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Article: Agency Beliefs Over Time and Across Cultures: Free Will Beliefs Predict Higher Job Satisfaction

TitleAgency Beliefs Over Time and Across Cultures: Free Will Beliefs Predict Higher Job Satisfaction
Authors
Issue Date2018
PublisherSage Publications, Inc. The Journal's web site is located at http://www.sagepub.com/journal.aspx?pid=65
Citation
Personality and Social Psychology Bulletin, 2018, v. 44, p. 304-317 How to Cite?
AbstractIn three studies we examined the relationship between free will beliefs and job satisfaction over time and across cultures. Study 1 examined 252 Taiwanese real-estate agents over a three-months period. Study 2 examined job satisfaction for 137 American workers on an online labor market over a six-months period. Study 3 extended to a large sample of 14,062 employees from 16 countries and examined country-level moderators. We found a consistent positive relationship between the belief in free will and job satisfaction. The relationship was above and beyond other agency constructs (Study 2), mediated by perceived autonomy (Studies 2-3), and stronger in countries with a higher national endorsement of the belief in free will (Study 3). We conclude that free-will beliefs predict outcomes over time and across cultures beyond other agency constructs. We call for more cross-cultural and longitudinal studies examining free-will beliefs as predictors of real-life outcomes.
Persistent Identifierhttp://hdl.handle.net/10722/261314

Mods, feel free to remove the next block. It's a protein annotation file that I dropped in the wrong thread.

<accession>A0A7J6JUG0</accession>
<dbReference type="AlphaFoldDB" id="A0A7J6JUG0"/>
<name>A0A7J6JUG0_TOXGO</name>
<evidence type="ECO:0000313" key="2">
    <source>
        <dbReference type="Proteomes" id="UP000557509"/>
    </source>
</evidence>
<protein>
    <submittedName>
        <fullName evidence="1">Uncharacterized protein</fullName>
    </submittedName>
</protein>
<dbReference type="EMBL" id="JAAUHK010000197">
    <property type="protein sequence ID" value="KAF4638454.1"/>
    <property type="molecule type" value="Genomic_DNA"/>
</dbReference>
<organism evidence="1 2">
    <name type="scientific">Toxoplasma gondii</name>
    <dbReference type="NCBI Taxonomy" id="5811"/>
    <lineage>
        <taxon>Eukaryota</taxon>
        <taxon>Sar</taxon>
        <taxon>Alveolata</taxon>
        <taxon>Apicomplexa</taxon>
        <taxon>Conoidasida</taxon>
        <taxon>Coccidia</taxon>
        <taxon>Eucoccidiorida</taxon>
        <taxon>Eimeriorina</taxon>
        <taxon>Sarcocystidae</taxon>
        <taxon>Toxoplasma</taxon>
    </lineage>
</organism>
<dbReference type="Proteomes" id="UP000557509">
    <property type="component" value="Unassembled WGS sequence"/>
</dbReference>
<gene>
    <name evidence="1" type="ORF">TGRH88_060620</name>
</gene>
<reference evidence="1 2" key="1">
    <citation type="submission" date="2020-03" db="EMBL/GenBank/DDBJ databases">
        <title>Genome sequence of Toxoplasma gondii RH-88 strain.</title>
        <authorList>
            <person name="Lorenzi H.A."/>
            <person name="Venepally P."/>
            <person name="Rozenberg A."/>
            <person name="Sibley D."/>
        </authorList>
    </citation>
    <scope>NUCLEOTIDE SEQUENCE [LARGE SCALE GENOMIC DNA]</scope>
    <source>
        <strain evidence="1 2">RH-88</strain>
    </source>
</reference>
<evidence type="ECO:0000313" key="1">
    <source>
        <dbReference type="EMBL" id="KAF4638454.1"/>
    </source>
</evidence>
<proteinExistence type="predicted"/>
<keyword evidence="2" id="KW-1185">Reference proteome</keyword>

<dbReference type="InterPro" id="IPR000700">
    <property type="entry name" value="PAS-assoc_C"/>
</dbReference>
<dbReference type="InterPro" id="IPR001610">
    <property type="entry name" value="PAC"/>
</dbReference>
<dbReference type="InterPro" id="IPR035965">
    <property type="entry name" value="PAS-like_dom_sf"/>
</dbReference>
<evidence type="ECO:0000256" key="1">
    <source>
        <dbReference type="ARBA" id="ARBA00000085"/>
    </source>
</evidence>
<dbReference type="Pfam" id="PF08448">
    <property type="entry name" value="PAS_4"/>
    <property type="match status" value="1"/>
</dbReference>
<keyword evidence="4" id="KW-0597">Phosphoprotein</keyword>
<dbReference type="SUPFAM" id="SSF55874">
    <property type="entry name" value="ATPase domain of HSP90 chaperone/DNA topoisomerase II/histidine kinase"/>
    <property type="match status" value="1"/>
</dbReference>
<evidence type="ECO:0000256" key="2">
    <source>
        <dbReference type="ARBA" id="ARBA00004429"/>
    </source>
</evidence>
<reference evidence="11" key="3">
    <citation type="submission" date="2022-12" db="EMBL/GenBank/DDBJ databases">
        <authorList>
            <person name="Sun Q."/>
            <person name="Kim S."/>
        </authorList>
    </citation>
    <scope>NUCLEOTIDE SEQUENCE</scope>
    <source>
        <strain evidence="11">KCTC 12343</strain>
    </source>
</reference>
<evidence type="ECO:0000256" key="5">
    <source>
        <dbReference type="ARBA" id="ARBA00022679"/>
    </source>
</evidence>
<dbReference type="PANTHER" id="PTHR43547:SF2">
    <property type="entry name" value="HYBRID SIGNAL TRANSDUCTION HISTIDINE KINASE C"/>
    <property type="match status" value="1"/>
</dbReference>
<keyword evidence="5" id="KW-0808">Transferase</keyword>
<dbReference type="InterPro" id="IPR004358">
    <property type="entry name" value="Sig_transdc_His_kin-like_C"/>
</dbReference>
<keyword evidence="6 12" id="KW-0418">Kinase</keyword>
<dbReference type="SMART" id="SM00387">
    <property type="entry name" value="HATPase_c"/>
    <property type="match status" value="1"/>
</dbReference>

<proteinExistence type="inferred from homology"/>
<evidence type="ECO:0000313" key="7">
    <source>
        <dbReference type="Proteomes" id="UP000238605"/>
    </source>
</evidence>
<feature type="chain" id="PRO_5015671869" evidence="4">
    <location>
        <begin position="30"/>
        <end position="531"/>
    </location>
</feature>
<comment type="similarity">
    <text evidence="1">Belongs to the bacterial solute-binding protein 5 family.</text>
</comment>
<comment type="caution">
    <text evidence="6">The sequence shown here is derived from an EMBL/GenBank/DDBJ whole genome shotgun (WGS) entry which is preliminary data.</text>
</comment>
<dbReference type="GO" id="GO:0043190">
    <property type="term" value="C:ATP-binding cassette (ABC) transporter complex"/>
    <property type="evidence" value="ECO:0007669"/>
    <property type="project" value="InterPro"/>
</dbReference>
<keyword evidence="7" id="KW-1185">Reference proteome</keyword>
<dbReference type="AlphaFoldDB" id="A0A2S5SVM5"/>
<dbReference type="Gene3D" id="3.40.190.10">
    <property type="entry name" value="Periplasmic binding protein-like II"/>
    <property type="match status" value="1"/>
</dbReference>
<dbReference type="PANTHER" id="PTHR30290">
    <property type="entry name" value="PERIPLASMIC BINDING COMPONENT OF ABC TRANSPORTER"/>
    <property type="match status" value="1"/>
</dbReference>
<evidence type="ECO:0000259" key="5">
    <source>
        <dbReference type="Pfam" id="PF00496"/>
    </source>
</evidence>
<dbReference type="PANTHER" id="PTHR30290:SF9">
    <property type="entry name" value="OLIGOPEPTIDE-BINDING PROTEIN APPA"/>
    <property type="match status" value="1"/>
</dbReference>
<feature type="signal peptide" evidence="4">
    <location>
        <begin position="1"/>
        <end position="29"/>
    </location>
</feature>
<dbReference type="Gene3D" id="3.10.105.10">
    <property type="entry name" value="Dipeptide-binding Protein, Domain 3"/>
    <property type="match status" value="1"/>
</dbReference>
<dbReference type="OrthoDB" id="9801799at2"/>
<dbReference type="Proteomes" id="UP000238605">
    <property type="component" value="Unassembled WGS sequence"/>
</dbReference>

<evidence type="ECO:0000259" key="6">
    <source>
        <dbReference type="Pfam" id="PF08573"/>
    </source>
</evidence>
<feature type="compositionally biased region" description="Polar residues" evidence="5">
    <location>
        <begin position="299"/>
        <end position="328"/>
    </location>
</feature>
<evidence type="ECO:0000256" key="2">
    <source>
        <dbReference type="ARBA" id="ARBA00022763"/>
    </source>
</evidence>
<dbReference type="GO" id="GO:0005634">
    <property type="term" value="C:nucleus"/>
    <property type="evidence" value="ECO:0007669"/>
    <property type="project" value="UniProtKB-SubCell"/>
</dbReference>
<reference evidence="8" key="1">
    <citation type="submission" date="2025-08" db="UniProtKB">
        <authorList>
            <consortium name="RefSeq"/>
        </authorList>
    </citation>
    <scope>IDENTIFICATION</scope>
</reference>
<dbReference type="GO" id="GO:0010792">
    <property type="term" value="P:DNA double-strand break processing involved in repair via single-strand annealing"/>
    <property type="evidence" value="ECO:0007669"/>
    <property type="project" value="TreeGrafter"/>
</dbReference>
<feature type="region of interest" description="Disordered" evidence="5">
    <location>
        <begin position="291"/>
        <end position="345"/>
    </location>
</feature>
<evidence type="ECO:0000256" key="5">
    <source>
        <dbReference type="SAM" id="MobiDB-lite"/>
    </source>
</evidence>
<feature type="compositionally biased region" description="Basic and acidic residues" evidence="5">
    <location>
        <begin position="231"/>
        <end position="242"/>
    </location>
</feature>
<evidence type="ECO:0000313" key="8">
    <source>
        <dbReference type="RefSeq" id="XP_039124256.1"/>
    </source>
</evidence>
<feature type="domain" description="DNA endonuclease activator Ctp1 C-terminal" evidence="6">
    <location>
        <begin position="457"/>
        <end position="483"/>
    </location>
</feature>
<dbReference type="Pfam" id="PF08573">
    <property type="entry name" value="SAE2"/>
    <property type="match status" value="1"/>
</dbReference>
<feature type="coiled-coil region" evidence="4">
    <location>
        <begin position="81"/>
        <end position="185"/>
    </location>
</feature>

ISSN
2017 Impact Factor: 2.498
2015 SCImago Journal Rankings: 2.726
PubMed Central ID
ISI Accession Number ID

 

DC FieldValueLanguage
dc.contributor.authorFeldman, G-
dc.contributor.authorFarh, JL-
dc.contributor.authorWong, KF-
dc.date.accessioned2018-09-14T08:56:09Z-
dc.date.available2018-09-14T08:56:09Z-
dc.date.issued2018-
dc.identifier.citationPersonality and Social Psychology Bulletin, 2018, v. 44, p. 304-317-
dc.identifier.issn0146-1672-
dc.identifier.urihttp://hdl.handle.net/10722/261314-
dc.description.abstractIn three studies we examined the relationship between free will beliefs and job satisfaction over time and across cultures. Study 1 examined 252 Taiwanese real-estate agents over a three-months period. Study 2 examined job satisfaction for 137 American workers on an online labor market over a six-months period. Study 3 extended to a large sample of 14,062 employees from 16 countries and examined country-level moderators. We found a consistent positive relationship between the belief in free will and job satisfaction. The relationship was above and beyond other agency constructs (Study 2), mediated by perceived autonomy (Studies 2-3), and stronger in countries with a higher national endorsement of the belief in free will (Study 3). We conclude that free-will beliefs predict outcomes over time and across cultures beyond other agency constructs. We call for more cross-cultural and longitudinal studies examining free-will beliefs as predictors of real-life outcomes.-
dc.languageeng-
dc.publisherSage Publications, Inc. The Journal's web site is located at http://www.sagepub.com/journal.aspx?pid=65-
dc.relation.ispartofPersonality and Social Psychology Bulletin-
dc.rightsPersonality and Social Psychology Bulletin. Copyright © Sage Publications, Inc.-
dc.rightsThis work is licensed under a Creative Commons Attribution-NonCommercial-NoDerivatives 4.0 International License.-
dc.titleAgency Beliefs Over Time and Across Cultures: Free Will Beliefs Predict Higher Job Satisfaction-
dc.typeArticle-
dc.identifier.emailFeldman, G: gfeldman@hku.hk-
dc.identifier.authorityFeldman, G=rp02342-
dc.description.naturepublished_or_final_version-
dc.identifier.doi10.1177/0146167217739261-
dc.identifier.pmcidPMC5810915-
dc.identifier.hkuros290995-
dc.identifier.volume44-
dc.identifier.spage304-
dc.identifier.epage317-
dc.identifier.isiWOS:000424393000003-
dc.publisher.placeUnited States-

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